Jewish World Review June 3, 2005/ 25 Iyar, 5765

Wesley Pruden

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The ‘scoops’ still rain on Watergate | If you want to share in the refracted glory of Watergate — reflected glory not being available — get in line. Everybody in the business wants to stand tall with Woodward and Bernstein.

Everyone in the White House motor pool, all the groundskeepers and half the White House lawyers who went on to selfless careers in lobbying won fame if not fortune pretending they weren't the leaker called "Deep Throat," a term lifted from an infamous pornographic movie of the era. Woodward and Bernstein owe half their own fame to a lewdie nudie named Linda Lovelace.

Envy is my only consolation. My only claim to the glory that was Watergate is that I heard Carl deliver a heartfelt eulogy to a mutual friend, and once spied Mortuary Bob waiting in line at the Macomb Street Giant to pay for a package of razor blades. I couldn't get close enough to see whether he was buying Gillette or Schick, and blew my only chance for an autograph.

Others nudging into the limelight have sharper elbows. Richard Cohen, the op-ed sob sister for The Washington Post, is nothing if not timid. Here's his claim to Watergate fame and celebrity:

"A long time ago I wrote a magazine piece about how Bob Woodward's famous source, 'Deep Throat,' could have been a mere Secret Service technician. ... I showed the piece to Woodward, who would not say whether it was right or wrong, just that it made sense. We both knew, though, that 'Deep Throat' was Mark Felt."

Only Mr. Cohen would write that he deliberately wrote something he knew wasn't so — most newspapermen guard their credibility ferociously — but in Washington, as in Los Angeles, trading your credibility for a vagrant ray of refracted glory is considered a good deal.

The folks to feel sorry for are the might-have-beens. The likes of Fred Fielding, Pat Buchanan and Al Haig have dined out (restricted by prudent hostesses to the little cucumber sandwiches) for years on the mere suspicion that they were the squealer. Now all mystery has dissipated in the wake of the "admission" by Mark Felt that it was he, as the No. 2 man at the FBI, who gave Woodward and Bernstein the raw findings of an official investigation. Mr. Felt, now 91, was embittered that Richard Nixon passed over him to appoint a new director of the bureau, and now everyone can see why.

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Vanity Fair magazine, which published Mr. Felt's admission, is credited with a "scoop" and Carl and Mortuary Bob are widely giggled at by those who confuse a scoop with a footnote. Messrs. Woodward and Bernstein could have identified Mr. Throat on any morning over the past 30 years but were faithful to their promise not to do it until Mr. Throat was safely dead and beyond the contempt of those who correctly regard him not as hero, the inspiration to Linda Tripp who blew the whistle on Bill Clinton's serial perjuries, but as someone who betrayed the government he worked for.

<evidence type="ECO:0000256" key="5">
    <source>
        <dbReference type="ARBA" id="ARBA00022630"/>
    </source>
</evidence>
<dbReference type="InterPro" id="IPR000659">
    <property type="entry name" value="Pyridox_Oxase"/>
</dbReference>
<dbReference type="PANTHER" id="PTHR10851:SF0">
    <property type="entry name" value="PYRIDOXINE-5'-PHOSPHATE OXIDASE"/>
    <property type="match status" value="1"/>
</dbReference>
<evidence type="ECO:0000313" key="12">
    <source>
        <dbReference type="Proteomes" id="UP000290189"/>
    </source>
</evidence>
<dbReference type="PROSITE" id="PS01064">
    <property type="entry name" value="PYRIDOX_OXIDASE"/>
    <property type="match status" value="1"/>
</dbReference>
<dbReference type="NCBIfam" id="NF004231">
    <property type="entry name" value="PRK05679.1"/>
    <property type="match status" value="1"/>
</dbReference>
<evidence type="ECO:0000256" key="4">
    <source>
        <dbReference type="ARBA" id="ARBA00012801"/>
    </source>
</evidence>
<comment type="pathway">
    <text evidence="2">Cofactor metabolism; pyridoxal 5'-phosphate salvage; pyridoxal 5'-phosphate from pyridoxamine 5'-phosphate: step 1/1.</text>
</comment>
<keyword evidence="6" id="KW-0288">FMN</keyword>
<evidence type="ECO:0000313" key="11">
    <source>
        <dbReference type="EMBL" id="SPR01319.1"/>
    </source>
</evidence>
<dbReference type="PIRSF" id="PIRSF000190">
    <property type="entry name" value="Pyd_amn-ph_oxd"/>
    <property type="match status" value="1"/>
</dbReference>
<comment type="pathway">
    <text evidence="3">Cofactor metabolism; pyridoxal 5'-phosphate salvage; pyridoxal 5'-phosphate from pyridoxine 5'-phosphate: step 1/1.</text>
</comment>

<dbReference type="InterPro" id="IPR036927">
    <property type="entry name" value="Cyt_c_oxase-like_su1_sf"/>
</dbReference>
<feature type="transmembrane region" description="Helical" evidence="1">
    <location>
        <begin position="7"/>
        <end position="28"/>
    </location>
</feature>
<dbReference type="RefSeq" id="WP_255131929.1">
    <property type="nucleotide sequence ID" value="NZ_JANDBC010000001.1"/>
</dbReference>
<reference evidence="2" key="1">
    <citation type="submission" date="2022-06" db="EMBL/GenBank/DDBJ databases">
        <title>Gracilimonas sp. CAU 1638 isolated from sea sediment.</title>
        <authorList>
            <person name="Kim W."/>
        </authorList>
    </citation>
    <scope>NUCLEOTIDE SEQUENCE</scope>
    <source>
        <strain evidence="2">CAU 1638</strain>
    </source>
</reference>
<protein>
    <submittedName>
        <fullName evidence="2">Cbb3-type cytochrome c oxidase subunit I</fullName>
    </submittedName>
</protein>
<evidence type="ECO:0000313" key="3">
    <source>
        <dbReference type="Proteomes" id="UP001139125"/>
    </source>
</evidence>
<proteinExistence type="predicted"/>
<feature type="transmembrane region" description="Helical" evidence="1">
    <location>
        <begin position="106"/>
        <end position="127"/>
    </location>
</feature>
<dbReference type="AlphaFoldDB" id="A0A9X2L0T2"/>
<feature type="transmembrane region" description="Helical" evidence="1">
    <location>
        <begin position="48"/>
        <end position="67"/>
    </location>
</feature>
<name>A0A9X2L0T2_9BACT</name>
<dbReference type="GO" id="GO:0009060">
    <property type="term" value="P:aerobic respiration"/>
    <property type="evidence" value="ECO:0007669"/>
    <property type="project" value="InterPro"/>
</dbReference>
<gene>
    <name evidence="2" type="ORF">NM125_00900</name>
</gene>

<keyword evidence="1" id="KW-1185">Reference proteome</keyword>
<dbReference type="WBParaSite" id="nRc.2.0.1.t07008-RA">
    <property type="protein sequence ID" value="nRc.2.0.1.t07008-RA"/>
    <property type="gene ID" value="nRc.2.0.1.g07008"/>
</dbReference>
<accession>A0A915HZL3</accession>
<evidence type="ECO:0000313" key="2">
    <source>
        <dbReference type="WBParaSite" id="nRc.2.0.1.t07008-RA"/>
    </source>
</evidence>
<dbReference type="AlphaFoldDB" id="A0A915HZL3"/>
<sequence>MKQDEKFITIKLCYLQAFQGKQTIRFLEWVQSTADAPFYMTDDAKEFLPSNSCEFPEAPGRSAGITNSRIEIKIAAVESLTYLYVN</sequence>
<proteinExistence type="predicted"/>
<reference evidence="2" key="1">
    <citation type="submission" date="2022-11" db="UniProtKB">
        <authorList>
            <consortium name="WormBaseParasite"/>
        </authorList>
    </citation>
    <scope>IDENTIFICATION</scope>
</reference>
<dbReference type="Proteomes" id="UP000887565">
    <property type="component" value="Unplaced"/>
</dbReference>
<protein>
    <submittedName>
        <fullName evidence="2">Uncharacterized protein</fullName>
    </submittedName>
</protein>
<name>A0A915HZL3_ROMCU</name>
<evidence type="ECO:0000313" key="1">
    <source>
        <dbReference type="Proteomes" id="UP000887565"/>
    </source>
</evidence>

The real footnote artist is a young man named Chase Culeman-Beckman, and with a name like that his WASP pedigree sounds equal to Mortuary Bob's. Mr. Culeman-Beckman first identified Mark Felt as Mr. Throat in a term paper, of all things, in 1999. (He got only a B.) His source was impeccable: one Jacob Bernstein, son of Carl, with whom he had attended a posh summer camp when they were 8-year-olds.

"We entered into a very precocious discussion of politics," he recalled to a New York weekly in 1999. "Somehow the conversation degenerated to talk about Watergate and in a burst of braggadocio, he said Deep Throat was Mark Felt. He said, 'I'm 100 percent sure that Deep Throat was Mark Felt.' "

Carl, of course, denied all, as any reporter should have. He told the Hartford Courant that he "didn't have time to call Jacob to ask him about it," and slyly asked the Courant man whether Mark Felt was "still alive." He insisted that he and Woodward were "wise enough" never to tell wives or children.

Nora Ephron, the author and screenwriter who notes archly that she was Mrs. Carl Bernstein "for a brief time," backs his account, which is more than most men should expect from an ex-wife.

But there's no reason to doubt either Carl or Jacob. Both father and son are no doubt telling the truth. Anyone who knows an 8-year-old knows that "little pitchers have big ears," and no family secret is safe within a mile of those ears. Nevertheless.

"Vindicated," observes George Neumayr, the executive editor of the American Spectator, "Culeman-Beckman's term paper belongs in the sequel to 'All the President's Men.' How a high-school student got Carl Bernstein sweating like Richard Nixon deserves its own journalistic footnote."

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JWR contributor Wesley Pruden is editor in chief of The Washington Times. Comment by clicking here.

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